Habeck’s climate protection plans: The super minister blows to catch up



To analyse

Status: 11.01.2022 4:26 p.m.

The first green super minister would have liked to have given better messages at his first big appearance. But Habeck has to start with a lousy carbon footprint. His plans seem all the more ambitious.

By Anita Fünffinger, ARD capital studio

Robert Habeck comes into the room of the Federal Press Conference with large cardboard in A3 format and dozens of pieces of paper under his arm. One more quick look at the many cameras, the tie-free suit is in place, Habeck takes a seat, it could start.

Anita Fünffinger
ARD capital studio

But it is only 10:57 a.m. – he has to bridge three minutes. A little embarrassed, he holds one of his many pieces of paper up to the cameras, followed by a second. The ominous A3 cardboard, however, is still hidden.

The first green super minister would have liked to have given a better message in his first big appearance in front of the capital city press. But after his Ministry of Economic Affairs, which has expanded to include the area of ​​climate protection, has calculated, compared and added up, Habeck has to paint a bleak picture: Germany could clearly miss its climate protection targets in 2030. You lag three times behind, Habeck calculates using several examples. It took Germany 30 years to achieve a 42 percent share of renewable energies for power supply. Now you have eight years to reach the 80 percent agreed in the coalition agreement.

Plans by the Minister for Economic Affairs and Climate Change Habeck to achieve the climate protection goal

Julie Kurz, ARD Berlin, daily news 2 p.m., 11.1.2022

A mountain of work

Now the time has come for the DIN A3 cardboard. Clear to see: The curve of the expansion of renewable energies in the past 30 years is much too flat. If Germany wants to achieve its self-imposed climate protection goals, figuratively speaking, a steeply rising mountain has to be climbed. Habeck tosses the cardboard on the floor and picks up the next one, which doesn’t look much better. If Germany wants to reduce its greenhouse gas emissions by 65 percent by 2030, there is literally a mountain of work ahead of politicians – and society as well.

Solar roofs instead of gas heating

The green super minister is aware of his mammoth task. Climate protection costs money, energy and time. It will not be easy to convince the 85 percent non-Green voters that in the long term it would be better to equip houses exclusively with heat pumps and solar roofs instead of continuing to rely on gas heating. Many people are still bothered by the fact that wind farms “make the landscape poor”, and it is by far not clear to everyone why one should build a solar system on their new house, of all places.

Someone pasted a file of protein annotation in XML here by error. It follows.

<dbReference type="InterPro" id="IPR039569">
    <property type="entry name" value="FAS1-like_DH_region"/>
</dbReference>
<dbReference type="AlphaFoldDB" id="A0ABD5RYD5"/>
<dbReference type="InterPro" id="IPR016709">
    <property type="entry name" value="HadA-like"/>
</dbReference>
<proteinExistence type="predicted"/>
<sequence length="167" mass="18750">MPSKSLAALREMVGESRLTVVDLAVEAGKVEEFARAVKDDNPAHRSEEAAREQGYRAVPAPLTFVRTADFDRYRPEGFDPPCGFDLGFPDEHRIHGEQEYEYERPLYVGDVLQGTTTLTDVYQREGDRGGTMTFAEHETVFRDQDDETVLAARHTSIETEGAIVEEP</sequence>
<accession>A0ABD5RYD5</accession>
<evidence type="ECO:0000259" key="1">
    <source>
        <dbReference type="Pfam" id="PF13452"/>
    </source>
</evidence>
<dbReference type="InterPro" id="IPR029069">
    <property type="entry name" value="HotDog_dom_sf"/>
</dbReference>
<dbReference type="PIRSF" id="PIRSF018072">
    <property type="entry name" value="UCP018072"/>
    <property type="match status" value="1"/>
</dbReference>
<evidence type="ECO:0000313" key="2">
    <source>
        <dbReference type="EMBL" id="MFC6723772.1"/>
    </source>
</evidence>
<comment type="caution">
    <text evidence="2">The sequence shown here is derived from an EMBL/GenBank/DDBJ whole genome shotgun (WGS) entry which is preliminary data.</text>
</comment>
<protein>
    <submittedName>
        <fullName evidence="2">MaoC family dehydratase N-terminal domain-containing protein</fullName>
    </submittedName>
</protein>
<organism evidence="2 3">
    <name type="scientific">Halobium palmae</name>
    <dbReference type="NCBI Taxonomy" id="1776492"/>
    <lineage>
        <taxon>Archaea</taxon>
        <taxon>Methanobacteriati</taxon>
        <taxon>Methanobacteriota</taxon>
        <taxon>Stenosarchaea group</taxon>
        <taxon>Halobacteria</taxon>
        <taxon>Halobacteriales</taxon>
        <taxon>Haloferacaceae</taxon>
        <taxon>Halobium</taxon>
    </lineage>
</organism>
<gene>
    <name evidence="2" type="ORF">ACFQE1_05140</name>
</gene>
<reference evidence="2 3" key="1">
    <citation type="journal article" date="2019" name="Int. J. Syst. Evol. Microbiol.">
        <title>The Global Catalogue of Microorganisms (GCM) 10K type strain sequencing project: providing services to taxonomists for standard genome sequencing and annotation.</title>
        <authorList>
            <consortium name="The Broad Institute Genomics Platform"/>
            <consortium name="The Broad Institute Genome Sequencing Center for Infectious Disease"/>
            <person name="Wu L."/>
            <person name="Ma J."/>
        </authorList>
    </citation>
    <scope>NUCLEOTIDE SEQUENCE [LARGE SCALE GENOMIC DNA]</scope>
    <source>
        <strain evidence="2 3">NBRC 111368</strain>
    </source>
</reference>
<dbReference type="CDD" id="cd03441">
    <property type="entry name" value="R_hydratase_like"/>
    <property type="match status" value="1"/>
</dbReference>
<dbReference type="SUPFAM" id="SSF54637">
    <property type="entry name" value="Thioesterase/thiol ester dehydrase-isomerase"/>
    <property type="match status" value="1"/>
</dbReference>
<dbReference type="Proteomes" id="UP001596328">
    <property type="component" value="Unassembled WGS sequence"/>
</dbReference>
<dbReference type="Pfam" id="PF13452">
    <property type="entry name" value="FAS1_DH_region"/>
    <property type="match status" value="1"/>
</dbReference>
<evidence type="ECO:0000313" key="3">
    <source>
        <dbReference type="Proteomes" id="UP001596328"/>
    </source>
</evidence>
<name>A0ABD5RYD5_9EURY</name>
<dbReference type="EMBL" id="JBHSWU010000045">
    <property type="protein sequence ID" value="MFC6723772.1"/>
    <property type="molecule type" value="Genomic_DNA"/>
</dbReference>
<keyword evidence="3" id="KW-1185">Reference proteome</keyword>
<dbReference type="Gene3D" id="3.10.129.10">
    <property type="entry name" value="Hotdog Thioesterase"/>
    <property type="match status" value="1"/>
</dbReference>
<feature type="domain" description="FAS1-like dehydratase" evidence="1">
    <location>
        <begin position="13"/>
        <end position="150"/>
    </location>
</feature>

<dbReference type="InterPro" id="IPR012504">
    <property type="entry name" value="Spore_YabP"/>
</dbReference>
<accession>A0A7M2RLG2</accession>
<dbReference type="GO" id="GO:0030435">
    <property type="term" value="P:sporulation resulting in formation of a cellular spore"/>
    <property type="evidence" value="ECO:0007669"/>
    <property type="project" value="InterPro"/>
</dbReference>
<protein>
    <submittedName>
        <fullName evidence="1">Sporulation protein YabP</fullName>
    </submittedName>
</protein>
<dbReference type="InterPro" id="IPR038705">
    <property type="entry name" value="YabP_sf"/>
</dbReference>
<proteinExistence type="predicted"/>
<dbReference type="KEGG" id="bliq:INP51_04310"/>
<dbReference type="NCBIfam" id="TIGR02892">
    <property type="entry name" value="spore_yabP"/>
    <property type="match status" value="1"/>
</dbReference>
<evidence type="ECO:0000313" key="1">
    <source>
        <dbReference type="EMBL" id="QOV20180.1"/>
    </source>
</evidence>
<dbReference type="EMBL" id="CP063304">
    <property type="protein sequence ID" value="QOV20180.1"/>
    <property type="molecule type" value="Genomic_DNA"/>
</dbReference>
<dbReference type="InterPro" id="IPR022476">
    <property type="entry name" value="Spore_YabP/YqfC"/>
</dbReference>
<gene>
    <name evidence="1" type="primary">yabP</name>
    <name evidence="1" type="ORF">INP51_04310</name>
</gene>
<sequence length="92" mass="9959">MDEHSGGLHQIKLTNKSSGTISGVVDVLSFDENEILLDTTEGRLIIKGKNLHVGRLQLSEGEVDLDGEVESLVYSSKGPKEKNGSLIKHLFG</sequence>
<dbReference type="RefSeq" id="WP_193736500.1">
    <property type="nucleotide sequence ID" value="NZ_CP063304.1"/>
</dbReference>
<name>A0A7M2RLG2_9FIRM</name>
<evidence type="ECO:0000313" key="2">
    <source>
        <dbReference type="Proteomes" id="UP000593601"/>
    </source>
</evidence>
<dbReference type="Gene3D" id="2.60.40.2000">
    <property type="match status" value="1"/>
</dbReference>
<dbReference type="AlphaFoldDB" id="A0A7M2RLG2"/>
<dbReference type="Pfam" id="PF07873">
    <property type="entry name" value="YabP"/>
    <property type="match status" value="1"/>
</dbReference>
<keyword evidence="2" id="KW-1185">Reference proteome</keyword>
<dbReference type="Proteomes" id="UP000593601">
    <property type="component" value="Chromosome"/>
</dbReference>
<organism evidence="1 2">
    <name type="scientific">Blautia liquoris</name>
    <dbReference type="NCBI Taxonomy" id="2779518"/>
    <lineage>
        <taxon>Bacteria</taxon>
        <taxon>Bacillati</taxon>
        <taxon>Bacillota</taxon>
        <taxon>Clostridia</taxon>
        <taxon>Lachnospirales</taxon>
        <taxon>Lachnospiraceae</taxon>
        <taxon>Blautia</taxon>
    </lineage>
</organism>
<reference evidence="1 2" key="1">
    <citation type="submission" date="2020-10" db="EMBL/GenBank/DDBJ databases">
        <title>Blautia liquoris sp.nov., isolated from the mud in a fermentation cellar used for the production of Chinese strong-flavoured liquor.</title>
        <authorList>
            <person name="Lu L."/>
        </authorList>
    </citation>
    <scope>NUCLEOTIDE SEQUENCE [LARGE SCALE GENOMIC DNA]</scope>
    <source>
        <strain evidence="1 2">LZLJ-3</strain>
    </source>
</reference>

Habeck sighs that he cannot speak to 80 million people to convince them. But it must also be clear to everyone that wind turbines can no longer be prevented with the argument: “Please don’t go there. I always go for a walk with my Waldi!”

Habeck relies on togetherness and dialogue

Conversely, Habeck seems to be thinking: If I could really speak to every citizen, then that would be fine. As so often, he relies on social interaction and dialogue, the power of language and better arguments. During his time as minister in Schleswig-Holstein, he seems to have succeeded in doing this. At least nothing of scorched earth can be heard on the fjord. But now the people in the Swabian Alb have to be just as convinced as those in Lusatia. He believes in it, says Habeck. His look is convinced – also of himself.

Good persuasion is not enough

But only with good persuasion will the acceptance of large-scale wind and solar parks not increase. Habeck is also aware of this. He also wants to change laws and, for example, approach the controversial distance rules for wind turbines: “Where distance rules are put in place to carry out prevention planning, they can no longer apply.” A clear sign in the direction of Bavaria. The 10-H regulation there is the strictest in all of Germany. It stipulates that a wind turbine must be at least ten times its height away from residential buildings.

Plans are explosive

Habeck can look forward to lengthy discussions and, if necessary, even longer mediation procedures between the Bundesrat and the Bundestag. The super minister announces a different weighing up of protected interests. Translated, this means: The government could put climate protection at the top when designating new areas for wind or solar parks. Distance rules or noise pollution would no longer be of the highest priority. Such plans are explosive because the question always arises as to which good should be the highest good.

As a minister, he will be measured against the plans, says Habeck. When he leaves the hall and tucks the A3 cardboard under his arm, it looks a bit crumpled.


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